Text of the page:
Justice Asif Saeed Khosa, during a hearing of the Panamagate case on Monday, advised Pakistan Tehreek-e-Insaf (PTI) counsel Naeem Bokhari to file a reference with National Accountability Bureau (NAB) Chairman Qamar Zaman Chaudhry to reopen the Hudaibiya Paper Mills case.
The judge was presiding over a five-member bench of the apex court when he said, "We can call the chairman of NAB and ask him why he did not fulfil his responsibilities."
Justice Khosa was referring to a case in which now Finance Minister Ishaq Dar had submitted a handwritten statement to a magistrate in 2000 alleging that the Sharif brothers had used the Hudaibiyah Paper Mills as a cover for money laundering during the late 90s.
In 2014, an accountability court judge had rejected an application filed by NAB requesting the reopening of the Hudaibiya Paper Mills and Raiwind Assets references.
As per a NAB investigation report on the Hudaibiya Paper Mills reference in 2014, the Sharif family had allegedly deposited ill-gotten money in bank accounts opened in other people’s names and used it to pay off loans of their companies.
The court observed that NAB had not given proper opportunity to the Sharif family to join the investigations and justify their assets.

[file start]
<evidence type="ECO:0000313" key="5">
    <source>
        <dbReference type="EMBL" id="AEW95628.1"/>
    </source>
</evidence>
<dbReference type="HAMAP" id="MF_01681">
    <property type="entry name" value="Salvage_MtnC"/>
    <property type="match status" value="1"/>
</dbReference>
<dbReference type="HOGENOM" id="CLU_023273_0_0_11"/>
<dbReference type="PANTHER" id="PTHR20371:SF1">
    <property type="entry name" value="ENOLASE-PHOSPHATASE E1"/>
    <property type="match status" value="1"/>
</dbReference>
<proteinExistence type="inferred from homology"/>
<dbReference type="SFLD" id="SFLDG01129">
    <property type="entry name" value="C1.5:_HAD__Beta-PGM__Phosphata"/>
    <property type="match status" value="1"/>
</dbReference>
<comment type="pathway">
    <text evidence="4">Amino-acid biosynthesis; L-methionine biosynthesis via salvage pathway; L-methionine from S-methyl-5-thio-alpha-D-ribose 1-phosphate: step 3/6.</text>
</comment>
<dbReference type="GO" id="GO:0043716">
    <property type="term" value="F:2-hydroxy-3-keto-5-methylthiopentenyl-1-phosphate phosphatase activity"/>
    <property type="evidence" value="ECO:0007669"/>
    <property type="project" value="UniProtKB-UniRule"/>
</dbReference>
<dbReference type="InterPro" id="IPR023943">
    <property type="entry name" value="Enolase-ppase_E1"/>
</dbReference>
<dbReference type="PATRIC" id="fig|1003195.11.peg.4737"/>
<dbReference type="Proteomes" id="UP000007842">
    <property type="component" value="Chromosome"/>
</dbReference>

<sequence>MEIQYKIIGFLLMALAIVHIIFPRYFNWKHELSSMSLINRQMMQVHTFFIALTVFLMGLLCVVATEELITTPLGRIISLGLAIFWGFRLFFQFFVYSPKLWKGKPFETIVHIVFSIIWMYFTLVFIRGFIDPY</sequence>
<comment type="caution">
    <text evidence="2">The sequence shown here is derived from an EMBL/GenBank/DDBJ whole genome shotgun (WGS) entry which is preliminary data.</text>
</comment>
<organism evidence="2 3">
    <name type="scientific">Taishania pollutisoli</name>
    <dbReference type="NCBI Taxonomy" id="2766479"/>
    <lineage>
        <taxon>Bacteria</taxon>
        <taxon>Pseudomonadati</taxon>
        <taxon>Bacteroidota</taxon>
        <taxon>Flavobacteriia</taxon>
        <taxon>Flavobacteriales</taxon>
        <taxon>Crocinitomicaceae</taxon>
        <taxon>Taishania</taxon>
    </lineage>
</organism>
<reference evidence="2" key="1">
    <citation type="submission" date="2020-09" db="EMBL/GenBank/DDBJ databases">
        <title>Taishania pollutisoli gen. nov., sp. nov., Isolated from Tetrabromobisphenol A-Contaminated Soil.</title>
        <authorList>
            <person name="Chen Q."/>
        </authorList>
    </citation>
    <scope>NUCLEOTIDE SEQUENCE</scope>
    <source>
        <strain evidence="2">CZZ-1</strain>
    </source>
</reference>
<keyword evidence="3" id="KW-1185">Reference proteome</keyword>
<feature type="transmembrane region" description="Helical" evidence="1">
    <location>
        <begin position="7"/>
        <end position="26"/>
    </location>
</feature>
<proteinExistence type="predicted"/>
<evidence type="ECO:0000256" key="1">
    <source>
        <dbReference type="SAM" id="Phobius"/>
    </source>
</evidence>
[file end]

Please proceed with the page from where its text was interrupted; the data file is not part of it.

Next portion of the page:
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Justice Khosa also admonished Bokhari for steering the focus of the case away from the London flats towards the Hudaibiya Paper Mills.
"First in the case you spoke about the London flats. Now, you have jumped towards the confessional statement of Ishaq Dar," he noted.
Justice Ejaz ul Hasan, too, pointed out to the counsel that his arguments had failed to make clear whether or not Maryam Nawaz is a dependent of her father.
Bokhari told the court that the London flats were bought under Maryam Nawaz's name between 1993 to 1996. He added that at the time of the transaction, Maryam Nawaz was underage and had no source of income.
The advocate alleged that Maryam Nawaz was made the beneficiary as a smokescreen, whereas the PM is the real owner of the flats.
He told the apex court that, in a similar manner, the PM set up mills in Jeddah and Dubai by using benami transactions.
Justice Khosa pointed out that the burden of proof lies with the PTI since they claim to have the evidence. He added that it was the party's responsibility to show how the companies were bought, who made them and where the money came from.
Justice Khosa told Bokhari that if the Supreme Court sends the references regarding the Hudaibiya Paper Mills case to NAB, it will no longer be able to hold hearings on the Panamagate case in accordance with Article 184.
He further advised Bokhari that the responsibility was upon him to either separate the two cases or ensure that they are heard simultaneously.
Justice Ejaz ul Hasan, however, advised the advocate that if the two cases are joined, the Panamagate case will become 'muddy'.